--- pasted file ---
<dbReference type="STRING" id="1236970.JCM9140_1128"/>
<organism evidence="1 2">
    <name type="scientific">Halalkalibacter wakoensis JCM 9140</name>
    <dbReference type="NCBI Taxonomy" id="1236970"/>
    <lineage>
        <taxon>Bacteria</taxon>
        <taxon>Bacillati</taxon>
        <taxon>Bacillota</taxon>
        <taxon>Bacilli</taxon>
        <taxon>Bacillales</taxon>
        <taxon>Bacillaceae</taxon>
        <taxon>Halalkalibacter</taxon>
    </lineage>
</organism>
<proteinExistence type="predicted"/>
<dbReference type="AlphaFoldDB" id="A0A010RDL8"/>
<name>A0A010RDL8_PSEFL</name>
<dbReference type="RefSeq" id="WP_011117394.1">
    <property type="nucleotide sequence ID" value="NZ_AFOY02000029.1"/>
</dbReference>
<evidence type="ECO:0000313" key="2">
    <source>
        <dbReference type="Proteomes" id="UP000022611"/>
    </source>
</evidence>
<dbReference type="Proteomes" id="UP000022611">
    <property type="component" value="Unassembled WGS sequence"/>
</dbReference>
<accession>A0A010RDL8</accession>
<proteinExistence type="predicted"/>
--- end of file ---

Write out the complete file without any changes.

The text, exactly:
<dbReference type="STRING" id="1236970.JCM9140_1128"/>
<organism evidence="1 2">
    <name type="scientific">Halalkalibacter wakoensis JCM 9140</name>
    <dbReference type="NCBI Taxonomy" id="1236970"/>
    <lineage>
        <taxon>Bacteria</taxon>
        <taxon>Bacillati</taxon>
        <taxon>Bacillota</taxon>
        <taxon>Bacilli</taxon>
        <taxon>Bacillales</taxon>
        <taxon>Bacillaceae</taxon>
        <taxon>Halalkalibacter</taxon>
    </lineage>
</organism>
<proteinExistence type="predicted"/>
<dbReference type="AlphaFoldDB" id="A0A010RDL8"/>
<name>A0A010RDL8_PSEFL</name>
<dbReference type="RefSeq" id="WP_011117394.1">
    <property type="nucleotide sequence ID" value="NZ_AFOY02000029.1"/>
</dbReference>
<evidence type="ECO:0000313" key="2">
    <source>
        <dbReference type="Proteomes" id="UP000022611"/>
    </source>
</evidence>
<dbReference type="Proteomes" id="UP000022611">
    <property type="component" value="Unassembled WGS sequence"/>
</dbReference>
<accession>A0A010RDL8</accession>
<proteinExistence type="predicted"/>